Charlotte was born in 1715 as the daughter and ultimately the heiress of Count Anton II of Aldenburg and Wilhelmine Marie of Hesse-Homburg. Charlotte was known as lively and witty. She enjoyed going hunting, and she spent her youth at Castle Varel, which unfortunately no longer exists. At the age of 16, her father was approached with the idea of a marriage between his daughter and William Bentinck, who was the eldest son from the second marriage of William Bentinck, 1st Earl of Portland. Her mother was against the marriage because she wished for her daughter to marry a German prince. Her father agreed to the match, thinking that the quiet nature of the Dutchman would have a positive effect on his daughter.
It does not appear to have been a love match, at least not from Charlotte’s side. By that time she was already in love with Albert Wolfgang, Count of Schaumburg-Lippe, who was already married to her cousin, also named Charlotte. So Charlotte dutifully married William on 1 June 1733 at Varel. Two sons were born, Antoine in 1734 and Albert Jean in 1737. By 1740 the couple was separated, and Charlotte returned to Germany and to Albert. The two began an affair which led to the births of two sons, Charles in 1739 and Guillaume in 1744. Both children were adopted.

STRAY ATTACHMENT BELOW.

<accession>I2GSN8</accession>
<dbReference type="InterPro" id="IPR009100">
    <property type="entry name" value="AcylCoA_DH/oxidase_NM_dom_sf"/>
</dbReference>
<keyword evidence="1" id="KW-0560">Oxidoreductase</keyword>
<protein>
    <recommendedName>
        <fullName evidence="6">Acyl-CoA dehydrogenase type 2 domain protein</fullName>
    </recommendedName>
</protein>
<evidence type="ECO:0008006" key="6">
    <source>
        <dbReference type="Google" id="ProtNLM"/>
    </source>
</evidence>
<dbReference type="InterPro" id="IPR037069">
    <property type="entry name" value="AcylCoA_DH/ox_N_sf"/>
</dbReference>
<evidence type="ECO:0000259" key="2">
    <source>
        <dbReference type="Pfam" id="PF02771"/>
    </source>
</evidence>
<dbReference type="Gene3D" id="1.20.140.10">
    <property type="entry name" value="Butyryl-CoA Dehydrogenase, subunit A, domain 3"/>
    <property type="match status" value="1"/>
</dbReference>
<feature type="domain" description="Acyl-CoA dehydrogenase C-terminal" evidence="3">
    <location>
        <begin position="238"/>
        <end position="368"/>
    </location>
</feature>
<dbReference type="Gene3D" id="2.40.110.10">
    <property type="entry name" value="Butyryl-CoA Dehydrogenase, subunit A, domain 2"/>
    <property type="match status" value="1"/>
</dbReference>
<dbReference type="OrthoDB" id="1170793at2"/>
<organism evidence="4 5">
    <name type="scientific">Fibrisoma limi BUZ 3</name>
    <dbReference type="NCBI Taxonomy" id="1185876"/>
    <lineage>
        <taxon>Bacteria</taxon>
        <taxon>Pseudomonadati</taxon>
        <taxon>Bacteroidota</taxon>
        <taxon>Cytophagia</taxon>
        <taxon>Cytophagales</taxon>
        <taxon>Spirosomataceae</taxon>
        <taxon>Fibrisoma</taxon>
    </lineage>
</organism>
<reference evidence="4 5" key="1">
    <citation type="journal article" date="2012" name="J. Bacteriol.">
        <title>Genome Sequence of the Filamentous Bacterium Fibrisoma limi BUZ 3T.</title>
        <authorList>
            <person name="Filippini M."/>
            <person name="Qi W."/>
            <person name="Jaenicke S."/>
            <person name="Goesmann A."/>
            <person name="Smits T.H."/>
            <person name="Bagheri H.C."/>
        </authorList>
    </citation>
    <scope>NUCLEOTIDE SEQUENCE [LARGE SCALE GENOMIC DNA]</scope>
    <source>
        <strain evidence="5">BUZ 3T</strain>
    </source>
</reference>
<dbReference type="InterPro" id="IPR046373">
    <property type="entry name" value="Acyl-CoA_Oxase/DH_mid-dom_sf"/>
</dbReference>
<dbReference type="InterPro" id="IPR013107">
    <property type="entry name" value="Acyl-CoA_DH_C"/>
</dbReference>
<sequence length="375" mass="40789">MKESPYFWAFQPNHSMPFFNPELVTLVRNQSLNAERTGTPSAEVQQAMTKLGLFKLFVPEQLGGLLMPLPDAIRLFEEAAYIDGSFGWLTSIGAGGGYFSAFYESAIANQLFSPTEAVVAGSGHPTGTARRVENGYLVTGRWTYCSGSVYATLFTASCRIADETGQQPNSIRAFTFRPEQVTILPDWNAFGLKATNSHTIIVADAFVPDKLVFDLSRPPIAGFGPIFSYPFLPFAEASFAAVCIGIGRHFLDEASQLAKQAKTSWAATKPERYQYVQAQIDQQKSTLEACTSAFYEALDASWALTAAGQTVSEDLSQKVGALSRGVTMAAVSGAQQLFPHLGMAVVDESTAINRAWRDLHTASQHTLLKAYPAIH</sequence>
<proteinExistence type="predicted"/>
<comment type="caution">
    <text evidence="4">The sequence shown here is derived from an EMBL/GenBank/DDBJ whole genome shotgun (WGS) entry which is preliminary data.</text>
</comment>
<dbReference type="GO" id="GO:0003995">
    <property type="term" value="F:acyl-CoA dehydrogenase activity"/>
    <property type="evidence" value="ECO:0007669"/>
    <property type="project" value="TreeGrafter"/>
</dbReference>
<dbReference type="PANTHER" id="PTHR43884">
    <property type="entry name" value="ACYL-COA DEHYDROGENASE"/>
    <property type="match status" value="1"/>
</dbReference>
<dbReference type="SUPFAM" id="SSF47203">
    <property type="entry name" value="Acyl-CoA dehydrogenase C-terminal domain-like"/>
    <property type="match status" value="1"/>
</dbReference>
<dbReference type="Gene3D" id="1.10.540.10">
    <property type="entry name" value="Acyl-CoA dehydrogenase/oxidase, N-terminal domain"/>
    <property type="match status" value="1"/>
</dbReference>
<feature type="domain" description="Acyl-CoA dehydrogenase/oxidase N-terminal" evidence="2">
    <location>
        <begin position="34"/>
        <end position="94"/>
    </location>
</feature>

During this time Charlotte was also embroiled in financial difficulties with her husband. After her lover’s death in 1748, she attempted to borrow money from Frederick II of Prussia and while in Berlin she made friends with Voltaire and quickly became a favourite at court, though this would not last long. Her correspondence with Voltaire would last, even after he departed for Switzerland. Charlotte decided to travel to Vienna where she joined the court of Empress Maria Theresa. She wandered the courts of Germany from 1760 to 1767 and much of her correspondence with people such as Tsar Paul I of Russia and King Stanislaus of Poland, begging for help with her ongoing financial conflict with her husband, survives.
Charlotte finally settled in Hamburg in 1767. She finally got to know her grandchildren, and she also managed to get her youngest son Guillaume to come live with her. Her legitimate children and grandchildren did not know of the real connection between her and Guillaume. She survived her husband and two eldest sons, finally dying on 5 February 1800. She left one of her surviving possessions, Castle Doorwerth to her grandson and she was buried in the church of Varel.